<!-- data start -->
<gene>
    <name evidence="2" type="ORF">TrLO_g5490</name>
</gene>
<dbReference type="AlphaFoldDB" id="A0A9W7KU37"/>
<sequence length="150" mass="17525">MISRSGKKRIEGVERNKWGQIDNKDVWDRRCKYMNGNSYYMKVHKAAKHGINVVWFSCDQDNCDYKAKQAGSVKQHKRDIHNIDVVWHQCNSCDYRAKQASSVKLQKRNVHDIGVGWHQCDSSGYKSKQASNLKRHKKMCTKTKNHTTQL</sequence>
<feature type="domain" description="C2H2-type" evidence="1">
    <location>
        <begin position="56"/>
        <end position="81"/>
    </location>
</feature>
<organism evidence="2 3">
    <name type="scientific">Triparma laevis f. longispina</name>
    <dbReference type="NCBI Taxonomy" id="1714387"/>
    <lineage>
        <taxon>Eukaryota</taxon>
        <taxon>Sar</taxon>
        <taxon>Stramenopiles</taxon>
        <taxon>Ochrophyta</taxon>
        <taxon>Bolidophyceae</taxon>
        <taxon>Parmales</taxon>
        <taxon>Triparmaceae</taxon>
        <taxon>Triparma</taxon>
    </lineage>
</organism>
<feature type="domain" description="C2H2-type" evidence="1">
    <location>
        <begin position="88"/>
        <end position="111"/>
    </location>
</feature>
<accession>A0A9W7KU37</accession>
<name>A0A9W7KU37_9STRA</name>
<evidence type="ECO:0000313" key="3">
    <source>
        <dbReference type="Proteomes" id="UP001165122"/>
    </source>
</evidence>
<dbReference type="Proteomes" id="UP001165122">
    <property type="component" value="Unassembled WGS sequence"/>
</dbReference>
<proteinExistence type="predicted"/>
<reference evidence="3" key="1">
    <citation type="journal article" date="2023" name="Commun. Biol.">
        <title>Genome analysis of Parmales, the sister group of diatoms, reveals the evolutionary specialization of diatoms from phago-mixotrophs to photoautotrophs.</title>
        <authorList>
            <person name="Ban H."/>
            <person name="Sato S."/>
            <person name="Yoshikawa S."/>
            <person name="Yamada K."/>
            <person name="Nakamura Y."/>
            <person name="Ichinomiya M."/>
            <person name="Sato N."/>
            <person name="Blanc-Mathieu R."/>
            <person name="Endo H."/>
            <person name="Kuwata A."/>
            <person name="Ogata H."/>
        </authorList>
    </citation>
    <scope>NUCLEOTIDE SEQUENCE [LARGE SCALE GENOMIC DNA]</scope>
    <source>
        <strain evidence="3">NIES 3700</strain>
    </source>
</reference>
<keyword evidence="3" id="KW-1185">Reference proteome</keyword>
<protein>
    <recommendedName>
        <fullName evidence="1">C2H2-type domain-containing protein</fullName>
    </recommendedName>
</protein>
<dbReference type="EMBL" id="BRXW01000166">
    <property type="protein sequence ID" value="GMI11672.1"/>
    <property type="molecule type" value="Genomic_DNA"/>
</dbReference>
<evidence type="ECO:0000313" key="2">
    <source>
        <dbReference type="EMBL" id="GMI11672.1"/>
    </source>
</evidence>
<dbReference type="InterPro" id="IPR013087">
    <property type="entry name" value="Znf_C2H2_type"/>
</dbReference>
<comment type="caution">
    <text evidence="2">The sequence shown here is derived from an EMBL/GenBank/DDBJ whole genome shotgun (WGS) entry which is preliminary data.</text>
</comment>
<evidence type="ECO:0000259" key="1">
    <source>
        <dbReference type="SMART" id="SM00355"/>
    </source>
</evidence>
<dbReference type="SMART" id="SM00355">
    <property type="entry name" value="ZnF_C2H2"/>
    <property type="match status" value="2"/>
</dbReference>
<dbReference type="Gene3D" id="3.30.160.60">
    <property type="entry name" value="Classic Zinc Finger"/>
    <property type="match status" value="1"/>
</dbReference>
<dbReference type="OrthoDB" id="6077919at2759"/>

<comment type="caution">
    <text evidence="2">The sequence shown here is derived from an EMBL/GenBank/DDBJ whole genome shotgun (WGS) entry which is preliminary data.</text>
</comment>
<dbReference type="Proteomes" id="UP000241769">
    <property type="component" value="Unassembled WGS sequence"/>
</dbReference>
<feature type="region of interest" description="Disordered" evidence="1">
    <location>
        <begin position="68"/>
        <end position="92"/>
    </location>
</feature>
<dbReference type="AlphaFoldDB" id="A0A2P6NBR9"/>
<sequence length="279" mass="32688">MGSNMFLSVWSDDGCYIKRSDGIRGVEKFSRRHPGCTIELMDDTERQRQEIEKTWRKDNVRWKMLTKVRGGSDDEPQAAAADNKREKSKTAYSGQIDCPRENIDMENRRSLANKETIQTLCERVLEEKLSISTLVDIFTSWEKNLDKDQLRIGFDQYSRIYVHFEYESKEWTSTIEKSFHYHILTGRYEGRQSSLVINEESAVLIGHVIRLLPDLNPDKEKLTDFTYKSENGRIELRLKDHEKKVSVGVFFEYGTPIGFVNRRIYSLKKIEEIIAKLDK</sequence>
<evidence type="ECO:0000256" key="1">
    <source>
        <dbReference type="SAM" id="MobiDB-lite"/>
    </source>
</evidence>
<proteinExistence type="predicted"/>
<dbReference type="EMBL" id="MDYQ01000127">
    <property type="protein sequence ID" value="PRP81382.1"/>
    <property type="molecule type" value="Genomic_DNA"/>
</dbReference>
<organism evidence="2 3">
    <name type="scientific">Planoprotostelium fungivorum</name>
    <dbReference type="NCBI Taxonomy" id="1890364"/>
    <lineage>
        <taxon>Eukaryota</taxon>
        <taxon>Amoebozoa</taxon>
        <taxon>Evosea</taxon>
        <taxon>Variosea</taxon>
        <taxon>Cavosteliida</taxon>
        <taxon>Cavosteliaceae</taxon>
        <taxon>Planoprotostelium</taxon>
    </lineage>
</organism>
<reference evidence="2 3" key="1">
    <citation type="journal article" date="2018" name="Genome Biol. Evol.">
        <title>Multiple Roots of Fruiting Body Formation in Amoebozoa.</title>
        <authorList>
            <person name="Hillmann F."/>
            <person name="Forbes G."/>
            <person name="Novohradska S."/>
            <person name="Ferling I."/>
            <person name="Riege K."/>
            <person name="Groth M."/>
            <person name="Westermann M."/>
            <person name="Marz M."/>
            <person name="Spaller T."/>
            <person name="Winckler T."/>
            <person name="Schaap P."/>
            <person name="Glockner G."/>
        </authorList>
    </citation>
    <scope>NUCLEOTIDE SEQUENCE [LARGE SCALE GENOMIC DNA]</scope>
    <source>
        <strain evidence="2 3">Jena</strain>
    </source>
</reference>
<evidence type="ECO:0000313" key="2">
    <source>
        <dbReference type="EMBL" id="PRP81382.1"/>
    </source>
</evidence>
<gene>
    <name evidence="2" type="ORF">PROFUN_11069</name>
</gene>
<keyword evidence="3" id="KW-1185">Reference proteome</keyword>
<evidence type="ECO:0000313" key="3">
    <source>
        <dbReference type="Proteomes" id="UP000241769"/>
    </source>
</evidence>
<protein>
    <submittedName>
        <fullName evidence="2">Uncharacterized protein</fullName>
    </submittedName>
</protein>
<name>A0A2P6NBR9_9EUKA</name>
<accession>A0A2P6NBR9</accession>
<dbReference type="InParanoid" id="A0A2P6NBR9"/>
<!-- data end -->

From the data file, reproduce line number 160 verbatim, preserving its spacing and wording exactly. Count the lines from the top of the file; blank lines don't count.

<evidence type="ECO:0000313" key="2">